Enchanted Rock State Natural Area
If you live in Central Texas and like outdoor recreation, Enchanted Rock State Natural Area is an absolute must see. The park covers over 1600 acres and is home to a huge granite dome called Enchanted Rock. There are other granite formations, but Enchanted Rock is the big attraction.
Covering 640 acres and rising over 400 feet, Enchanted Rock is quite a site. It is also quite a hike. The trail to the top goes over granite and through boulders. Once hikers get by a row of huge granite slabs, the trail takes people up the dome. The trail is gentle at times and at other times the rise is like climbing stairs.
Toward the top and at the top of the dome are small vernal pools that catch water. Some of these areas have vegetation including prickly pear cactus and oak trees. It is amazing to see the oaks growing out of what appears to be solid rock with a little sand mixed in.
Just over the top of Enchanted Rock is an area in which slabs of granite that have exfoliated off the dome over time. The slabs and boulders have stacked up on part of the dome and they have formed a series of caves. The entrance to the caves is surrounded by huge boulders and oak trees. The path through the caves has been marked by a series of arrows painted on the rock.
Caving at Enchanted Rock is not very technical, but it certainly is a challenge. There are points at which cavers can stand and there are points that get so narrow people have to belly crawl or slide down on their backsides. It can be very damp in the caves so prepare to get wet and muddy if you go through the cave. It gets very dark in the caves so cavers need flashlights or a headlamp. Headlamps are a good idea so people can work with both hands.
Enchanted Rock is a formation known as a batholith. A batholith is a underground rock formation uncovered by erosion. The formation extends very far underground. As the granite has been exposed to weather over time, slabs of granite and boulders have slid off the dome. In some areas this makes for good bouldering for those who are inclined to climb.
Speaking of climbing, there are areas on the dome and on other formations that provide technical climbers a good opportunity to break out the helmets and ropes. Most of the technical climbing is on the west and northwest side of Enchanted Rock. Other area that provide challenging climbing are on the formations known as Turkey Hooks, Buzzard’s Roost and Little Rock, the other granite dome in the park.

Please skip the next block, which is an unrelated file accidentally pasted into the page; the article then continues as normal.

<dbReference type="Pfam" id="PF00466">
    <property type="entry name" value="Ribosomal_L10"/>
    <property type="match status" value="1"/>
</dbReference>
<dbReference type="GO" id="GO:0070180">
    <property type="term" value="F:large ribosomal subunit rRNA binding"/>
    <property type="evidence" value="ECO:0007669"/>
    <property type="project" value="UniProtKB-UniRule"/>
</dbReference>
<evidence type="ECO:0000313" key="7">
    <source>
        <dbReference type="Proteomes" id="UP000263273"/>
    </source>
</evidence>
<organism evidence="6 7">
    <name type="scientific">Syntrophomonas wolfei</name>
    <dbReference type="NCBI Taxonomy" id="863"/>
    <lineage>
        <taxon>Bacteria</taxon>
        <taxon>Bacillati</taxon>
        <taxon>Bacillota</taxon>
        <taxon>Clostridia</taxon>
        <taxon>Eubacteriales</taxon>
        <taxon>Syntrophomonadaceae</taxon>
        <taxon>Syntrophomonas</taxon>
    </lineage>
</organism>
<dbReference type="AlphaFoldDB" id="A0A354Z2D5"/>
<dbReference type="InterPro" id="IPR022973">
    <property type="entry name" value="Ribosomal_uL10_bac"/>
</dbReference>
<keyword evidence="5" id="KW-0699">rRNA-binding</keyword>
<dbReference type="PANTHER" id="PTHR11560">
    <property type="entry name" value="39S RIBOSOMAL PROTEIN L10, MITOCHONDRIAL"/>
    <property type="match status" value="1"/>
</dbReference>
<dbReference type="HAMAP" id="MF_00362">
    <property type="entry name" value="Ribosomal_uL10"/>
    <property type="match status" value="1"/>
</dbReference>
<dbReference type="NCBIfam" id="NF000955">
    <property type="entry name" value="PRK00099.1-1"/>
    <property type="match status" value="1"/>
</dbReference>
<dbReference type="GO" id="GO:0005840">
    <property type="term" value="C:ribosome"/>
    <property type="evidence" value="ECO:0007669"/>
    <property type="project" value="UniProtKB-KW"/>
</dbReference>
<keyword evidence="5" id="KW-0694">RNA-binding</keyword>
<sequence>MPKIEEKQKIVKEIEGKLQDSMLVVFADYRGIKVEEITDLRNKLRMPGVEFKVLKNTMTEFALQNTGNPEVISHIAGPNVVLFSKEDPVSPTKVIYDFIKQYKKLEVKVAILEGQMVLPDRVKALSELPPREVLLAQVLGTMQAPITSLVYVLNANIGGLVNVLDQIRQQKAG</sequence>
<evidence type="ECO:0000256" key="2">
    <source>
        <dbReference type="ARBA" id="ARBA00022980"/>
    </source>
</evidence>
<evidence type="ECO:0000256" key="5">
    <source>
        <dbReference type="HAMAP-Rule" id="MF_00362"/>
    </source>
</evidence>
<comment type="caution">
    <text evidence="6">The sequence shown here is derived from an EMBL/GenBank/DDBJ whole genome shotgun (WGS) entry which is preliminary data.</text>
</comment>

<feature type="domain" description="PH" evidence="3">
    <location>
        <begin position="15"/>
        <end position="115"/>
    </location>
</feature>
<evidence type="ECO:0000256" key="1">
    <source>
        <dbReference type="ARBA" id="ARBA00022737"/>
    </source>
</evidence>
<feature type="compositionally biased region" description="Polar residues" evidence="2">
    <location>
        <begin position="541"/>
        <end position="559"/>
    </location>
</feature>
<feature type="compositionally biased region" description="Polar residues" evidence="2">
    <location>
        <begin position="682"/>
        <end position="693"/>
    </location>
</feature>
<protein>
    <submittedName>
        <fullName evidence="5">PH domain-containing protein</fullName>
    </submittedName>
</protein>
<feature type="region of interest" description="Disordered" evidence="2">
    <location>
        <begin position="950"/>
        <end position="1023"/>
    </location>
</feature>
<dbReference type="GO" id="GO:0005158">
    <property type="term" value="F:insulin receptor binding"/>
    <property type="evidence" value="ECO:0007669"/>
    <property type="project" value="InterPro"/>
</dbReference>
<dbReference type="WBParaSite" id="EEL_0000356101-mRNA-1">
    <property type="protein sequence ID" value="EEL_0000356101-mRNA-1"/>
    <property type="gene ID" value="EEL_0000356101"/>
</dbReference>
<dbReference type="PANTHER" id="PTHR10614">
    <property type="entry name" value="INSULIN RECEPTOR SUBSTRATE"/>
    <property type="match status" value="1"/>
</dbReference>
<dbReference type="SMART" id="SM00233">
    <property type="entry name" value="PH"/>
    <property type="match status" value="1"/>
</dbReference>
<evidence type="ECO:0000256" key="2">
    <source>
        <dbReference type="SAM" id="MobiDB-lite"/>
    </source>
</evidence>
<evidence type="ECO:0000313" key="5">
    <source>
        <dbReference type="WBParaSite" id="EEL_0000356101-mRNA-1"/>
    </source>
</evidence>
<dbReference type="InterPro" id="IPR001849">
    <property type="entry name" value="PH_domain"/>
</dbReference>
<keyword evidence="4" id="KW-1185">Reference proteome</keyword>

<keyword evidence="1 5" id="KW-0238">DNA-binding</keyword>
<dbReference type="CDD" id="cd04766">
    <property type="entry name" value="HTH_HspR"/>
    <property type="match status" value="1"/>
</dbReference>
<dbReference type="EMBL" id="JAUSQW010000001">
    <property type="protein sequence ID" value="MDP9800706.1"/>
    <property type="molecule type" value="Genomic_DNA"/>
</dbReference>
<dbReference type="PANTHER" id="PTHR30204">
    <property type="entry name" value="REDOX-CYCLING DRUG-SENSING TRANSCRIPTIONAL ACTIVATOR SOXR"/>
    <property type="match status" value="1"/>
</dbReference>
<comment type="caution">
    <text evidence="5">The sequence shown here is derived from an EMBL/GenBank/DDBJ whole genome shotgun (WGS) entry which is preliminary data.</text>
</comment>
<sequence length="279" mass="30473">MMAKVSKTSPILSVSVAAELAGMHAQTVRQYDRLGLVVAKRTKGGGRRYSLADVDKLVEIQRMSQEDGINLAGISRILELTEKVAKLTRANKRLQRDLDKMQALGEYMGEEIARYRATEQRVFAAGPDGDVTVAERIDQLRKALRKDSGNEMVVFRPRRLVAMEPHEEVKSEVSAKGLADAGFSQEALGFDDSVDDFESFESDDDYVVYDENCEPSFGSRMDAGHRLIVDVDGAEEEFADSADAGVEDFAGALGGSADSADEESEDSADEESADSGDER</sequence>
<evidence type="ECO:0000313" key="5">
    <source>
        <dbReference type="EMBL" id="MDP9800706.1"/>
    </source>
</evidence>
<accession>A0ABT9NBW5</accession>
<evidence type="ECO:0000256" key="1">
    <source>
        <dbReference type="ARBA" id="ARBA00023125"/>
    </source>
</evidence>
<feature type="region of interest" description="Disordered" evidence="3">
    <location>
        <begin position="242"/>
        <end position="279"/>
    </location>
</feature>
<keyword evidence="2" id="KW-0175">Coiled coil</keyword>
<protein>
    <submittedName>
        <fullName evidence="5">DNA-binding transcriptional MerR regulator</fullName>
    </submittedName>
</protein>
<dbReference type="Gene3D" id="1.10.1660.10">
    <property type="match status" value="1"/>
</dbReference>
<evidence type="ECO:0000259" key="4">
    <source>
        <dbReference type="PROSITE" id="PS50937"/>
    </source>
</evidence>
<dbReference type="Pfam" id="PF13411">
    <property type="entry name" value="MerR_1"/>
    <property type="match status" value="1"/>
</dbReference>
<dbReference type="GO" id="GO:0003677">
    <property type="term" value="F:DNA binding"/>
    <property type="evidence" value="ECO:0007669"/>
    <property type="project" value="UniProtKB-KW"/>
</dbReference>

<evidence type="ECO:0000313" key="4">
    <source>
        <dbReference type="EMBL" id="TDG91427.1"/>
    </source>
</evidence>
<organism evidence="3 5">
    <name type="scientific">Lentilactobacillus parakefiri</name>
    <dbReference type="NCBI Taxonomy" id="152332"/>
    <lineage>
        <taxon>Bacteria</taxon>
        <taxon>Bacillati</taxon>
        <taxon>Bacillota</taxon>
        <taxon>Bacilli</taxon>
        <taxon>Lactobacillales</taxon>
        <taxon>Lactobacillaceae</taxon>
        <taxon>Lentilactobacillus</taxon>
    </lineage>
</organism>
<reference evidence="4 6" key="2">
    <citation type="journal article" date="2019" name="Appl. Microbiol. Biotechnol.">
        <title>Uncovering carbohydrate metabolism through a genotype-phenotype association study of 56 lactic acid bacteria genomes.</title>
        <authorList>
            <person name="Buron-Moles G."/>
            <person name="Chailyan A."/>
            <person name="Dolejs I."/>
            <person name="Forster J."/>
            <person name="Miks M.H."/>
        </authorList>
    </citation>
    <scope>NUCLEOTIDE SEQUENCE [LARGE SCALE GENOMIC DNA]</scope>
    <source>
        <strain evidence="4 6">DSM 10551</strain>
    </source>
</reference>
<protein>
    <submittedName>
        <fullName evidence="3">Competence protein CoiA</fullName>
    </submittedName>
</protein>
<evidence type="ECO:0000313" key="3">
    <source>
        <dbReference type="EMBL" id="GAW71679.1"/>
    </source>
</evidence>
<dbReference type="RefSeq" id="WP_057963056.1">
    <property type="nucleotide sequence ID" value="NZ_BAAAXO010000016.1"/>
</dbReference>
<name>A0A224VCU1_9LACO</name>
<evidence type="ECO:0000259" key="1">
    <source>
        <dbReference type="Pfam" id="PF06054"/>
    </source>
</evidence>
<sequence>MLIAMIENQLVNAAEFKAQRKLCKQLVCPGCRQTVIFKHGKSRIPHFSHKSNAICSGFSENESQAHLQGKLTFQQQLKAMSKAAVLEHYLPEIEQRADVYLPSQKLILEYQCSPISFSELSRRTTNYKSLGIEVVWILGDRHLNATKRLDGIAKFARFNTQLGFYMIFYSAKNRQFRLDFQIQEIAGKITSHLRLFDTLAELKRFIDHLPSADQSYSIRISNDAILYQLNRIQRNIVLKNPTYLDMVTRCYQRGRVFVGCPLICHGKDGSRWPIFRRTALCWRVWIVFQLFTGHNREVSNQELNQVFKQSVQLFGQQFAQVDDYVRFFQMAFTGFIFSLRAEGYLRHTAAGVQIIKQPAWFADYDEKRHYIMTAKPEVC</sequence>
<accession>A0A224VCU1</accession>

The giant granite dome was named Enchanted Rock because the Tonkawa Indians believed there were ghost fires at the top of the dome. They thought this because they frequently heard cracking and groaning noises from the top of the dome. These sounds were actually caused by the heating and cooling of the dome.
To get to Enchanted, take Ranch Road 96518 miles north of Fredericksburg or 965 south from Llano. The drive is around 2 hours hours from downtown San Antonio and 90 minutes from Austin and makes for an excellent day trip. Visitors should get to the park before 10:00 am as the area can fill up fast. When the parking areas is full, the park is closed until later in the day when people start to leave. Summers can be brutally hot so go during the cooler months and make sure to take water.
Photos will tell readers much more than I can in words so check out some of my Enchanted Rock photos.
See the person on the huge rock in the center? That gives readers a perspective of how large Little Rock is.
Little Rock with exfoliated granite slabs.
Looking toward Little Rock from Enchanted Rock.
My brother between 2 huge Enchanted Rock boulders.
The cave is beneath this pile of exfoliated granite.
It is amazing to see what grows in the cracks of granite.
Check out the view to the northwest.
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